While he has been helped immensely by a Legislature that is controlled by his party, he suffered a setback when Democratic leaders were unable to muster the votes for a controversial law that would allow unions to extract fees from nonunion workers for services that unions provide.

Bill Ritter as Colorado's new governor. Rocky Mountain News governor, Ritter immediately made two bold moves that have Colordans watching. He pushed for a shake-up of the industry-dominated oil and gas commission. And he vetoed a labor union bill he had pledged to sign after talking with leaders who worried that it would affect Colorado's ability to attract business. Ritter is the first governor in more than three decades without legislative experience, and some of the one-word answers from lawmakers reflect that.

"Green," they said. "Learning." "Amateurish."

But Ritter is quick to point out that much of what he does is away from the Capitol, whether it's an economic development summit in Montrose or a meeting with farmers in Wiggins worried about water.

Adrian Fenty as D.C.'s new mayor. Washington Post

Fenty, 36, the youngest chief executive in the District's history, has set out to create a more engaged and responsive government. He was elected in a landslide on a pledge to replace the detached, professorial approach of former mayor Anthony A. Williams (D), who was often criticized for his out-of-town travels.

The new mayor's style has helped win political support for his biggest initiatives. But despite Fenty's energy, some D.C. Council members and community leaders who have worked closely with him say they think he appears comfortable to remain in campaign mode, constantly courting the public. They wonder whether he will be willing -- and able -- to focus on the harder parts: spelling out the details for improving the 34,000-employee bureaucracy, improving the schools, reducing crime and narrowing the economic divide.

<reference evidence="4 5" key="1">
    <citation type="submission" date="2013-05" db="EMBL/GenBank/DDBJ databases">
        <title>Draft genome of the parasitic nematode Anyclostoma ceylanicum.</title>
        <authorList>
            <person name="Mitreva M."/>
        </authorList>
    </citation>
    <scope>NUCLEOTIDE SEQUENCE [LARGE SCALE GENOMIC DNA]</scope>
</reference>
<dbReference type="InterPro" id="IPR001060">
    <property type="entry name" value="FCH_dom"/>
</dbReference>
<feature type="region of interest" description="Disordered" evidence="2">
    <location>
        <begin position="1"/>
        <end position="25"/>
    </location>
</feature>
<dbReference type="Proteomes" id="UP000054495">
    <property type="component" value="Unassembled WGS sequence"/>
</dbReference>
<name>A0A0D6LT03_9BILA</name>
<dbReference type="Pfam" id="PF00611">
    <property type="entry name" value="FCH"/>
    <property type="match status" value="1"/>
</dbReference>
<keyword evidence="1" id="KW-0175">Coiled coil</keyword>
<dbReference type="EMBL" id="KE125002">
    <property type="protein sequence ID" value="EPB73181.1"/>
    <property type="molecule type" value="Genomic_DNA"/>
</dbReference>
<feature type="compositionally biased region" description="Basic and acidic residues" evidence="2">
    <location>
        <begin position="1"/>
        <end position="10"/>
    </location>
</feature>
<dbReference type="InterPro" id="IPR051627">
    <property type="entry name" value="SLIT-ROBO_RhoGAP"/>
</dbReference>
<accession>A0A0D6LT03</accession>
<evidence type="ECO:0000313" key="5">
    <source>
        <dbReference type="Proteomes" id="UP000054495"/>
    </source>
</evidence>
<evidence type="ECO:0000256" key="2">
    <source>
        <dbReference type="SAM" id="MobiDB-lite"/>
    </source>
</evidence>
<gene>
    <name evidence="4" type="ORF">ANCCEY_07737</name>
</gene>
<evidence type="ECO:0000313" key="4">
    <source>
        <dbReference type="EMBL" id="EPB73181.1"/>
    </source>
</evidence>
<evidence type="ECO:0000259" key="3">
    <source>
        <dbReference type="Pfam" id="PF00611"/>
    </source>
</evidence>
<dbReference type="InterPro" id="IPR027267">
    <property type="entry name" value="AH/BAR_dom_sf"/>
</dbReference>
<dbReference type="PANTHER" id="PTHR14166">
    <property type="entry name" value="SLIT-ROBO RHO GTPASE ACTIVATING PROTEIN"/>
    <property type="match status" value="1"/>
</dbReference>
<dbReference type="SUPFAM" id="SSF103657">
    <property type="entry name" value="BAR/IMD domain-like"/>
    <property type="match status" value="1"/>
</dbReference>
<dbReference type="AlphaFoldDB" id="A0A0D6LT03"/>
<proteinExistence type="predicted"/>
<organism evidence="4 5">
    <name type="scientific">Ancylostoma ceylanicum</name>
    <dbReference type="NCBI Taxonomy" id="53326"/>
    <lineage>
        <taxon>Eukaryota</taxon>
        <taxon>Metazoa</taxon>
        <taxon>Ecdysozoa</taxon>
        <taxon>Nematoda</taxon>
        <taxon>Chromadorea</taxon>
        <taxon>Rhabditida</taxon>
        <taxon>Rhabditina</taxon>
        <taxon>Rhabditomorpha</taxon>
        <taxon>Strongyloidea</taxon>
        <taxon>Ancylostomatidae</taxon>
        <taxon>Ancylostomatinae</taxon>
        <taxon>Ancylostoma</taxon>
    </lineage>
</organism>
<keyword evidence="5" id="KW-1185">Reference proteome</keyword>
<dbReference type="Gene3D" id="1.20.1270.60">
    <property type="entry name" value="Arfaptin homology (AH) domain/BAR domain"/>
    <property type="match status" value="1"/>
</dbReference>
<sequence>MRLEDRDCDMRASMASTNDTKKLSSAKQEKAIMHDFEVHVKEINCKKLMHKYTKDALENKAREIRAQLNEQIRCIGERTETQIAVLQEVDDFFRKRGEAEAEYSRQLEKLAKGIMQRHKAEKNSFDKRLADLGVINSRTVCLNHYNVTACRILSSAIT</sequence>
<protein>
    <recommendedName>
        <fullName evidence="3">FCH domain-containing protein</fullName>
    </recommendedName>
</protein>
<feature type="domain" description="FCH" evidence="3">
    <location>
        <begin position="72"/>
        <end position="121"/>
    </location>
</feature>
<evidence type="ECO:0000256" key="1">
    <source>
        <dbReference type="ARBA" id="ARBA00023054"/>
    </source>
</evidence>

Ron Dellums as Oakland's new mayor. San Francisco Chronicle

Oakland Mayor Ron Dellums entered office in January calling for an extraordinary collaboration with everyday citizens and the business community, for peace on the streets, for better schools and improved access to health care.

One hundred days later, the mayor has announced a reorganization of the Police Department with an emphasis on community policing. The rest, he's working on.

Dellums' lack of specific actions during his first 100 days in office frustrates some residents while others say it shows he is deliberating carefully about how to address the city's most vexing issues.

Andrew Cuomo as New York's new Attorney General. Washington Post

So far, the attorney general is keeping an uncharacteristically low profile with the media, countering the publicity-hungry image he developed as HUD secretary and in a failed bid to succeed his father, Mario M. Cuomo, as governor.

In his new position, Cuomo has a more targeted ambition: to fill gaps in federal oversight of industry. He has assembled an elite, bipartisan group of former prosecutors who, he said, "know how to bring and win the biggest cases that will have an impact across the nation." Many of his key staff members abandoned prestigious government posts or lucrative law firm partnerships to oversee state investigations.